The HSSW program is being managed by the AFRL at Wright-Patterson AFB, Ohio, and Eglin AFB, Fla., where the demonstration effort will be based. Following an initial industry day, the Air Force is encouraged so far. “We think from our studies we can have a rapid response,” says Clay. A second industry meeting day next week will pave the way for a request for proposals in January 2013. “The HSSW bridges a gap between a technology demonstrator and a capability demonstrator,” he says.
Despite one partial success and two failures on three flights of the AFRL's X-51A scramjet engine demonstrator, plans are proceeding to fly the fourth and final vehicle in mid-2013. “Air Force leadership remains committed to scramjet research,” says Charlie Brink, AFRL X-51A program manager. “The idea of a weapon that can fly 600 nautical miles in 10 minutes is starting to gain significant traction. The warfighter community is starting to realize the potential utility of something like this,” says Brink, who is slated to become HSSW deputy program manager, overseeing the airframe and propulsion.
In the May 2010 first flight of the X-51A, the hydrocarbon-fueled scramjet burned for 140 of a planned 300 sec. Leaking seals between the engine and nozzle ended the flight prematurely, but the scramjet accelerated the vehicle. The June 2011 second flight ended when the inlet unstarted during scramjet ignition, and the August third flight ended before the scramjet could ignite when a malfunctioning control fin caused the vehicle to tumble and break up. Fixes have been identified for the fourth flight.
That funding has been found within a tight budget for the fourth X-51A shows the level of support for the program. “There is a lot of positive support for this program, but they want us to do better,” says Brink. And whatever happens on the fourth flight, he believes that “continued research in this area will occur.”
For high-speed ISR/strike, the Air Force has fairly well-defined capabilities already sketched out. The aircraft must survive a “day without space”—communication and navigation satellites—and be able to penetrate denied areas. With a TBCC propulsion system, it will be capable of a Mach 4-plus cruise speed and operation from a conventional runway.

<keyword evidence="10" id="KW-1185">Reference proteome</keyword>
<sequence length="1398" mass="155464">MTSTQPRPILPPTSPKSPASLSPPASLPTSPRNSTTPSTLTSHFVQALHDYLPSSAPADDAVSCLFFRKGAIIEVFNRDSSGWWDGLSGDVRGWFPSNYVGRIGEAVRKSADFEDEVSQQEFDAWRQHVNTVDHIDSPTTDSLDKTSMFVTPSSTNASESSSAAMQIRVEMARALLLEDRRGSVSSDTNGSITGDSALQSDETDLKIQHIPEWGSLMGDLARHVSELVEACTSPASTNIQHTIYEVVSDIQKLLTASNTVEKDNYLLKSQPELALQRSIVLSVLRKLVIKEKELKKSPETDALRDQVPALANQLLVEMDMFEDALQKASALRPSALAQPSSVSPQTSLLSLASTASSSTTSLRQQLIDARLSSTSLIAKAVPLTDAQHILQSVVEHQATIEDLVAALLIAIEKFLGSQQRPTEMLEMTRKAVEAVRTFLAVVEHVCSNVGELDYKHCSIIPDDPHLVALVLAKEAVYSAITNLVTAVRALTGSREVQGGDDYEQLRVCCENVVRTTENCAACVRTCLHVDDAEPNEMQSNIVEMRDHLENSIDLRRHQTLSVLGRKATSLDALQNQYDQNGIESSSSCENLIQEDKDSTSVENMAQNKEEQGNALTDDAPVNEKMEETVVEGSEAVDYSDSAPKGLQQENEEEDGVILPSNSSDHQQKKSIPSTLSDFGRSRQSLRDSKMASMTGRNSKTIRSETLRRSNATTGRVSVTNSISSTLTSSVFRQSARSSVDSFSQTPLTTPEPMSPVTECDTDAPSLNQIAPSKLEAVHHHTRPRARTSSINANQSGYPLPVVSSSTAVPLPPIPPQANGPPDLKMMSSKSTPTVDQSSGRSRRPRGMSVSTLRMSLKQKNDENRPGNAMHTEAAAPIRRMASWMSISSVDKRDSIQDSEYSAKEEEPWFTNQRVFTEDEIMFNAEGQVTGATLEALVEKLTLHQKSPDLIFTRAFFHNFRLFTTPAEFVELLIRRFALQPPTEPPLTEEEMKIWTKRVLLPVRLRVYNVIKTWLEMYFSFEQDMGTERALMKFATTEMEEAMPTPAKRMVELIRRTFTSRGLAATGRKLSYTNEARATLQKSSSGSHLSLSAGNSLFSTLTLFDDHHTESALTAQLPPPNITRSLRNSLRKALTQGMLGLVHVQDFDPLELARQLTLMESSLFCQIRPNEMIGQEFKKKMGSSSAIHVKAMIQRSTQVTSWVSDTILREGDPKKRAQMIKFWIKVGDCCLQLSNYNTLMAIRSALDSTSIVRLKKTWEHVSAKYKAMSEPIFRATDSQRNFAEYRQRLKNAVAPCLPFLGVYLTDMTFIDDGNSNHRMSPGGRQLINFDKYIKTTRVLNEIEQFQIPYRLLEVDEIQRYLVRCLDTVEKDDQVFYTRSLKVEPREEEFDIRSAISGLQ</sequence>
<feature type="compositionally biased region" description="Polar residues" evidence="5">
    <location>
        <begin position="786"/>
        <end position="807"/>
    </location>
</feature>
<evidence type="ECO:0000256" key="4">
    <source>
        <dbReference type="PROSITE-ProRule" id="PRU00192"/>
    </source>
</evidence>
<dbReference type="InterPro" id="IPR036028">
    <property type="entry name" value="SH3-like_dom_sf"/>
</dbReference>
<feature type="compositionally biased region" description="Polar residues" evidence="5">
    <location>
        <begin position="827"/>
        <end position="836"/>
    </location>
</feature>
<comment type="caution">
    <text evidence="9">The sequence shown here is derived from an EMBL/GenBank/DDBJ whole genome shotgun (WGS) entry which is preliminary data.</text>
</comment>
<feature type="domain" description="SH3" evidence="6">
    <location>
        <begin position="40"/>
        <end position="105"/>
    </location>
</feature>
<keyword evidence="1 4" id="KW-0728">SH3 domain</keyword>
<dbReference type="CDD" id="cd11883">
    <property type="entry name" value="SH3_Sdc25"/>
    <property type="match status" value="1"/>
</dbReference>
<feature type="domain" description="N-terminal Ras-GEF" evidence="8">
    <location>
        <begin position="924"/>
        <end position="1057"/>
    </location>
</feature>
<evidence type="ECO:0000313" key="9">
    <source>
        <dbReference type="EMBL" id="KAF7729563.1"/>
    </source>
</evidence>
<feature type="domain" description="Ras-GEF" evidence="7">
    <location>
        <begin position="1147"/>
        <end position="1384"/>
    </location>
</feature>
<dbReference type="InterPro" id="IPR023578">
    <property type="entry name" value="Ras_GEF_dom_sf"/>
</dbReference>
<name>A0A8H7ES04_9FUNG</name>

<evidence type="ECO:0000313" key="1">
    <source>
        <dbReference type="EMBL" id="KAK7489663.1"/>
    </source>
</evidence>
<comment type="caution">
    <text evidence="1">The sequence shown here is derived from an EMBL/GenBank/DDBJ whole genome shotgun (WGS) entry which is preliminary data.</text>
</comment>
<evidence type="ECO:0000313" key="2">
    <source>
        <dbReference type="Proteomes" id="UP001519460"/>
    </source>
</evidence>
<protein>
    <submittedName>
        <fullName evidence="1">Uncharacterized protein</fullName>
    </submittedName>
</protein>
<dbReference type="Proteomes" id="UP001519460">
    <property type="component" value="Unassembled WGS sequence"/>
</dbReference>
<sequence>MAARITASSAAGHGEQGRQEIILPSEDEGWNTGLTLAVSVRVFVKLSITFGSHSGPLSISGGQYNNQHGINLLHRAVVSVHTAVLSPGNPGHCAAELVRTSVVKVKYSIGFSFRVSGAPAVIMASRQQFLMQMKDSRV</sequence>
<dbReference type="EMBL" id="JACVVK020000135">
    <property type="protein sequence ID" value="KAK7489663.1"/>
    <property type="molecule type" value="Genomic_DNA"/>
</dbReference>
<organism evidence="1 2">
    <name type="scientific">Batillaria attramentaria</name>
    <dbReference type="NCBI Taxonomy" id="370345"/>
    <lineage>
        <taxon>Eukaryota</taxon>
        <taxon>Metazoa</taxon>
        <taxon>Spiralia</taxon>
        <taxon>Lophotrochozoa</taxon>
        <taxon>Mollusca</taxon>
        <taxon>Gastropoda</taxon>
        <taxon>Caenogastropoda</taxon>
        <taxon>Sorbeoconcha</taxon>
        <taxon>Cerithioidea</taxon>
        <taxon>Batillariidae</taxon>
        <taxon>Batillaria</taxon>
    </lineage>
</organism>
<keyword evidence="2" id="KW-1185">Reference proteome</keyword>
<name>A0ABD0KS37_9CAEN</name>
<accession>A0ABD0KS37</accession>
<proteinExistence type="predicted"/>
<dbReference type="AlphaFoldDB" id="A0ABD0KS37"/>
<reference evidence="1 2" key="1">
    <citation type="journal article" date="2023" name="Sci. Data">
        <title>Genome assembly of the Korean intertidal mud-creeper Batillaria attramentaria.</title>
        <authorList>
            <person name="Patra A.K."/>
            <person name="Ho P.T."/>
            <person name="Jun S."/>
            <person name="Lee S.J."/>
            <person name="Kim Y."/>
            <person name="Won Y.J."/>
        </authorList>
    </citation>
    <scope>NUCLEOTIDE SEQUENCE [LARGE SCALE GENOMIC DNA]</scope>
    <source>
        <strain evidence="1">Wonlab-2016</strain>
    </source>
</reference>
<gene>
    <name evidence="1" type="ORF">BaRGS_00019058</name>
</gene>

The development of a hypersonic aircraft “is probably a significant step up in the technology required and risk over weapons,” says Clay. “So it is a slower undertaking and much more expensive. We've laid out a reasonably paced program, which can be accelerated if the need arises.” The initial speed of Mach 4-plus was defined at the first meeting in December 2010. “Since then, we've migrated up to a higher speed of Mach 5,” he says.
A high-speed mission analysis research process was used to define the technology challenges and, along with studies of new concepts and vision vehicles, drove the desired speeds higher. “All of the studies have been leading us in the direction of Mach 5 and above. We've started to lay out what are the technologies required to make that real,” Clay says.
The outline plan calls for demonstrations of a turbine-to-dual-mode-ramjet/scramjet transition system around 2020. In tests of the Air Force/Darpa Blackswift ramjet/scramjet engine model, “we ran into problems in the TBCC and high-temperature turbine engine. There was a lot of significant ramjet/scramjet work done and since then there's been a lot of progress in high-temperature turbines that hold out promise that a program like this can be done,” Clay notes.
Testing will be focused on a subscale airframe, though likely with a half- or full-scale flowpath. “It becomes a technology testbed for other systems we need to develop,” says Clay, referring to a wide array of secondary objectives, including ceramic-matrix composite structures, advanced power and thermal management, sensors and affordability trades and initiatives.
The Air Force science and technology research plan is focused on tackling the major challenges associated with the aircraft's propulsion system and its integration into the airframe. Other focus areas cover power and thermal management, guidance and control, structures and materials, configuration and aerodynamics, as well as sensors.
“Getting through mode transition is very important,” Clay says. “One thing to be looked at is what we can do with commercial off-the-shelf turbines. Can I extend the speed of those up a bit and perhaps extend the [dual-mode ramjet] down a bit?” The tests will evaluate scramjets scaled eight to 16 times larger than those flown to date. A recently added technology test target includes nozzle sealing. “We've seen on X-51A how simple things, like how we do seals, can lead to problems,” he says.
The X-51A experience also reminded the Air Force of another key lesson. “Flight testing is hard, but it has to be done, and you have got to have enough flight-test vehicles to get you where you need to go,” says Clay.